While the casual French bistro PS21 in Upper Kirby may be new, the folks behind it have fingers in many restaurant pies around town—whether that be consulting or even funding—at places like Mad, Musaafar, and Ciel. But ignore all that, and try the food here, which includes classic French dishes like brandade, rilletes, and duck wellington. There’s also a long list of French-only wine to accompany the very French menu. Have everything in the exposed brick dining room on the Parisian-style garden patio.

photo credit: Brian Kennedy

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Heights Social

Finally, a place to get an espresso martini without the wait. Heights Social, a clubstaurant in the Heights, has cocktails on tap, a massive chandelier, lots of those little tiny table lamps—and they also serve bar food like wings and pizza. The interior resembles an indoor pool atrium with large skylights and blue LEDs under every table. 

Se7en, a self-described entertainment restaurant in Upper Kirby, kind of looks like a place where Patrick Batemen might trawl for a date. The not-clubstaurant serves Asian-French-Mediterranean food (mostly sushi and steaks) and is loosely themed around both the seven wonders of the world and the seven deadly sins. The space is over 5,000 square feet of pure marble, chrome, and velvet with a private VIP room, a giant tree-crammed patio, and a DJ booth. 

Eau Tour, a tiny French bistro in Rice Village, is yet another concept crammed above the ground floor of Local Foods—the other being the weekends-only wine bar Lee’s Den. Sort of like digging around in Mary Poppins’ bag, more spots than you expect keep squeezing onto that second floor. Eau Tour, a deco-esque space with scalloped ceilings, colorful built-in lights, and gold bar stools, serves “contemporary French cuisine” like cheeseburgers and seared trout.

Last year, Uchi Houston in Montrose reabsorbed the small space that once housed Southside Espresso (RIP). The tiny space underwent renovations to become Oheya: a 12-seat, reservation-only omakase experience. Oheya offers two seatings per night at 6pm and 8:30pm, and costs $175 per person, with an optional beverage pairing for $75. Reservations will likely book up in advance, so claim yours soon.

Rockhouse Southern Kitchen, a southern restaurant and rock venue opened by the folks behind Slowpokes and Prospect Park, took over and renovated a former venue near the Galleria area. There’s a solid amount of fried stuff and meat on the menu, as well as bottle service. Don’t forget to check the dress code before you go, because they apparently have one of those.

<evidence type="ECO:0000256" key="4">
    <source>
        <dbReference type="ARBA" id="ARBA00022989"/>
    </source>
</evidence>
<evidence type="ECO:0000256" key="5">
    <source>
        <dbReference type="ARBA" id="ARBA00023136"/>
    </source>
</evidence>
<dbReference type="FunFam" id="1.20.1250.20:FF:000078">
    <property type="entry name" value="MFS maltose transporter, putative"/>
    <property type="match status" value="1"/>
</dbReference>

February 2023

Hailing from Houston’s Chinatown, there’s now a second location of the casual Sichuan restaurant Lao Sze Chuan, this time in Montrose. Swing by for whole Peking duck, dumplings, or mapo tofu.

photo credit: Chelsea Thomas

Mimo review image


Mimo, a casual Italian spot, opened quietly after renovating a defunct Thai restaurant in the back of Tlaquepaque Market in the East End. Actually, they opened so quietly, you can only find out if the restaurant is even open by checking Instagram. Inside, Mimo opts for a simple, organic approach with pink curtains, dark ceilings, and worn wood tables. Find a small wine list, spritzes, and a vegetable-heavy menu of salads, fritters, giant porchetta or eggplant caponata sandwiches, and simple desserts like vanilla bean panna cotta.

What started as a counter in a downtown food hall is now a standalone, casual restaurant in Spring Branch. Although it’s from the same chef who also runs Xin Chào in Sixth Ward, the long-awaited brick and mortar The Blind Goat is their first solo venture. The menu is a mixture of Vietnamese classics infused with other Houston flavors like Tex-Mex, crawfish, and brisket fried rice. 

Reel Seafood & Bar is a casual boiled and fried seafood and wings spot. The restaurant recently relocated from Missouri City to the Shady Acres corner of The Heights and brought Viet-Cajun-style crawfish, stir-fried crab legs, and oyster po boys along with them. 

Named for the eponymous blue tile street names found around Houston, Blue Tile Coffee shop serves, you guessed it, coffee, and pastries next to the HEB off Washington and Heights. The open, high-ceiling space has lots of seating and outlets, but as always, be aware you will likely need to park in the garage or drive back and forth gauntlet-style on the ground level to find a spot.

photo credit: Mikah Danae

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Eight Row Flint